The first of a series of major EU debates chaired by the CSPP was held in Edinburgh University last night, with a panel including former Liberal Democrat leader Lord Menzies Campbell and former Labour MP Tom Harris. Other panel members debating the UK’s membership of the European Union ahead of the 23 June referendum were Hans-Hartwig Blomeier (Head of Konrad-Adenauer-Stiftung’s Great Britain Office), Dr Arianna Andreangeli (Lecturer in Competition Law at the University of Edinburgh), and Anthony Salamone (editor of European Futures and PhD Candidate in Politics at the University of Edinburgh).
Listen to the report on last night's debate on BBC Good Morning Scotland 13 May from 36:30.
Following a welcome from the event chair, the CSPP’s Professor Richard Kerley, the representatives from each side offered an opening statement. Lord Campbell, who is president of the European Movement in Scotland, stated that he had “emotional and pragmatic reasons” for wishing the UK to remain in the EU. The emotional reason was the peace that had reigned in Europe since WW2. Pragmatic reasons included the number of Scottish and UK jobs linked to EU trade, and the benefits of political union between EU countries for security, buttressing democracies across the continent in nations which had previously lived under fascist or Soviet systems.
Tom Harris, who is director of Scottish Vote Leave, then offered his opening thoughts. He lamented that leave campaigners had been cast by some as irrational, stating that there were reasons both to stay and to leave the EU. However, Mr Harris argued that greater democracy, sovereignty and the right to trade on the UK’s own terms were all strong reasons for leaving. The former Labour MP also suggested that the Scottish parliament could enjoy greater powers if the UK voted to leave the EU.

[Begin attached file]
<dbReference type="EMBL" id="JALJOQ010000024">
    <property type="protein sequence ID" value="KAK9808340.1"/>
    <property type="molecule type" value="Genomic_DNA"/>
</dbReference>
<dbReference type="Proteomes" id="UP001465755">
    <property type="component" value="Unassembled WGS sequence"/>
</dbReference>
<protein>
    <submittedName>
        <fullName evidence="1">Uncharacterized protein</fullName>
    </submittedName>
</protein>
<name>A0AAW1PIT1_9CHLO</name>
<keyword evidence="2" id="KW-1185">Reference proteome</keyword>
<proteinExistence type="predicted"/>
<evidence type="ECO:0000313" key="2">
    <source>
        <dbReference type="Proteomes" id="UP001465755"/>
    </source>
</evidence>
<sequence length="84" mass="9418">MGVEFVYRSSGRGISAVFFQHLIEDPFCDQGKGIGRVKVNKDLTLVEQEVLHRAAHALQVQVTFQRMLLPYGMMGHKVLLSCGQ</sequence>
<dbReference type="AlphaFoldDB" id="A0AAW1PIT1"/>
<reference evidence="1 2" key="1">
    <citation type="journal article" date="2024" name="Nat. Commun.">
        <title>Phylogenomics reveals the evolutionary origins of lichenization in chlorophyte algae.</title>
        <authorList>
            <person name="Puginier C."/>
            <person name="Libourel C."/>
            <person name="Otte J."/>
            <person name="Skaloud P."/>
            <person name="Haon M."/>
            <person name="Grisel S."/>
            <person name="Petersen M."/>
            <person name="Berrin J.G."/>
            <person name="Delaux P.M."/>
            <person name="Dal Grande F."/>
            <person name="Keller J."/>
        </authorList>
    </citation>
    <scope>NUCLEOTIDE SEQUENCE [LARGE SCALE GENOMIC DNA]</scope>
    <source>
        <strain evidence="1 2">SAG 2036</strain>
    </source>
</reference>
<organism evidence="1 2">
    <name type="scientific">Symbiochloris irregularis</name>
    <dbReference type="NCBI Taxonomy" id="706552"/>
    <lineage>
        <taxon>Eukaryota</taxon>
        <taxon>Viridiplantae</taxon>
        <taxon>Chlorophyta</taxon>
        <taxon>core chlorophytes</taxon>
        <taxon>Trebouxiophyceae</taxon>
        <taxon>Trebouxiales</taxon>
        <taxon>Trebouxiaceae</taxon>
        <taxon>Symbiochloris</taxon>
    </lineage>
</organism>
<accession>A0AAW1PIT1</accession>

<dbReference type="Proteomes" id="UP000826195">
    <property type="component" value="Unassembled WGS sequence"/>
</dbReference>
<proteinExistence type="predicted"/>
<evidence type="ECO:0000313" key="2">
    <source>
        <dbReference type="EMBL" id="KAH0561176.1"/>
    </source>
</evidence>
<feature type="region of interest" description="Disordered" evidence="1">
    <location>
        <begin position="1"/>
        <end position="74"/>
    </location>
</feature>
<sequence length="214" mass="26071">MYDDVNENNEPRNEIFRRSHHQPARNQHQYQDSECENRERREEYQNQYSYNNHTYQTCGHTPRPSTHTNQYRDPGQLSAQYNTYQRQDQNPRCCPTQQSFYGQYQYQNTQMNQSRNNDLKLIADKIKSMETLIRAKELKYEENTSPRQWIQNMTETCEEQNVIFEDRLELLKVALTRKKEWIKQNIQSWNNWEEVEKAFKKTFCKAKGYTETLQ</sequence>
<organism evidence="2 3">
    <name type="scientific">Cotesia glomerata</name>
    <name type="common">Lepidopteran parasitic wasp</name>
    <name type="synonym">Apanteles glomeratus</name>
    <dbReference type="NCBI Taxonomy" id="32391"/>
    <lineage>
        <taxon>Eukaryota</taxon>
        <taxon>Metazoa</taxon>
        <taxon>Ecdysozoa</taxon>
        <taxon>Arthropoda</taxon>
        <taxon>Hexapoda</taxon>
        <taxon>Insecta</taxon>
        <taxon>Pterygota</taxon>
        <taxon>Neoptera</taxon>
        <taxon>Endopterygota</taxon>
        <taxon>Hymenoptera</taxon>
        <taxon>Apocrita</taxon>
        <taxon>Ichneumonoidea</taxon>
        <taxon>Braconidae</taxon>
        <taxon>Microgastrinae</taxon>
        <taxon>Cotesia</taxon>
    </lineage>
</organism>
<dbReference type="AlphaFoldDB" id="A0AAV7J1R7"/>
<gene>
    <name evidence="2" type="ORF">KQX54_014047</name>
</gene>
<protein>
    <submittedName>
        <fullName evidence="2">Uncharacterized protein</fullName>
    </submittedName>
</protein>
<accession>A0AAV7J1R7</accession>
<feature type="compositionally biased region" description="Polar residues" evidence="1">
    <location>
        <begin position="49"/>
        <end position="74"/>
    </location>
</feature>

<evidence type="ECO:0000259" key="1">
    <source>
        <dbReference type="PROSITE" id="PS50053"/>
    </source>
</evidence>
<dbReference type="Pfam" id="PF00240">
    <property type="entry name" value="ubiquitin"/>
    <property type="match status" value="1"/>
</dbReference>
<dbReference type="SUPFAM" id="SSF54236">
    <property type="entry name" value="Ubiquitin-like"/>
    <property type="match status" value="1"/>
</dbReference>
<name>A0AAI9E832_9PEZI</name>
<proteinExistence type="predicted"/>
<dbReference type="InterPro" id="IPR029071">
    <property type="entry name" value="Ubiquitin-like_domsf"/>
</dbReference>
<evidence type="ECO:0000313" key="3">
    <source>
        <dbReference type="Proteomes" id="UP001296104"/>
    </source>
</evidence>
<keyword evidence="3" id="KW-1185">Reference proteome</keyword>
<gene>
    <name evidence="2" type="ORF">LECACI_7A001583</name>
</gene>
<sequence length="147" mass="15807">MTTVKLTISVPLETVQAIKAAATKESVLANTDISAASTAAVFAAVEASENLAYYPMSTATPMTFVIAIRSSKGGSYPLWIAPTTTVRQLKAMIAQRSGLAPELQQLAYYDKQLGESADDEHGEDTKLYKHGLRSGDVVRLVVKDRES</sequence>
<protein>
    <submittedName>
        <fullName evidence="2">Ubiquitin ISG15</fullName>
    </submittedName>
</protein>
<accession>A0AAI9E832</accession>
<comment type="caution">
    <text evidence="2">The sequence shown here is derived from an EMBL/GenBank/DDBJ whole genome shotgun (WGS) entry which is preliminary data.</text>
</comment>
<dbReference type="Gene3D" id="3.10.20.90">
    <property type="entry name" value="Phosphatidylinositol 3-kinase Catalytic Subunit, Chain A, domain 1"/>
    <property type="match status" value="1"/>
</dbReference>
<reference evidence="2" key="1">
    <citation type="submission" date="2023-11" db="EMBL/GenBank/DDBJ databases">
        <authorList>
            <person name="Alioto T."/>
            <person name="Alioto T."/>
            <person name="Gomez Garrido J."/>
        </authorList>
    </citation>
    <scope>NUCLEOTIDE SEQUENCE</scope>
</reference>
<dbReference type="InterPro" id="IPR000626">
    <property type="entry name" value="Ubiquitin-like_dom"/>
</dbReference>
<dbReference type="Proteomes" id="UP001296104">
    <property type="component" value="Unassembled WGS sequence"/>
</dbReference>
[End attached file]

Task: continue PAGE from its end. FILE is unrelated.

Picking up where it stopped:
(Tom Harris) (Centre - Lord Campbell) (Dr Arianna Andreangeli)
The panel then answered questions submitted by audience members. These addressed:
- the future of freedom of movement if the UK left the EU;
- whether the prospective Transatlantic Trade & Investment Partnership with the US was a reason to leave the EU or not;
- what the prospects for UK university research funding and EU student fees would be if the UK left the EU;
- why Euroscepticism may be higher in the UK than in other EU countries;
- what the possibilities for further EU reform were if the UK voted to remain;
- the regional security implications of the UK leaving the EU;
- the role young people could play in the referendum campaign and outcome;
- and, whether sovereignty is still as important as in the past in a globalised world.
The wide ranging and considered debate concluded with panel members calling for all eligible voters with an opinion on the referendum to make their voice count on 23rd June, particularly younger people. Mr Harris stated that those who had an opinion should vote, or others would make the decision for them. Lord Campbell argued that young people had benefited from the EU through the opportunities it offers, and that older generations should consider this when voting.
The debate was organised by the European Movement in Scotland, with co-sponsors Edinburgh University European Union Society and Konrad-Adenauer-Stiftung (KAS). It was the first in a series of similar events taking place around the country, with the CSPP set to chair two further debates, in Dundee (25 May) and Edinburgh (31 May). Please see the CSPP events page for further information.
All images credited to CSPP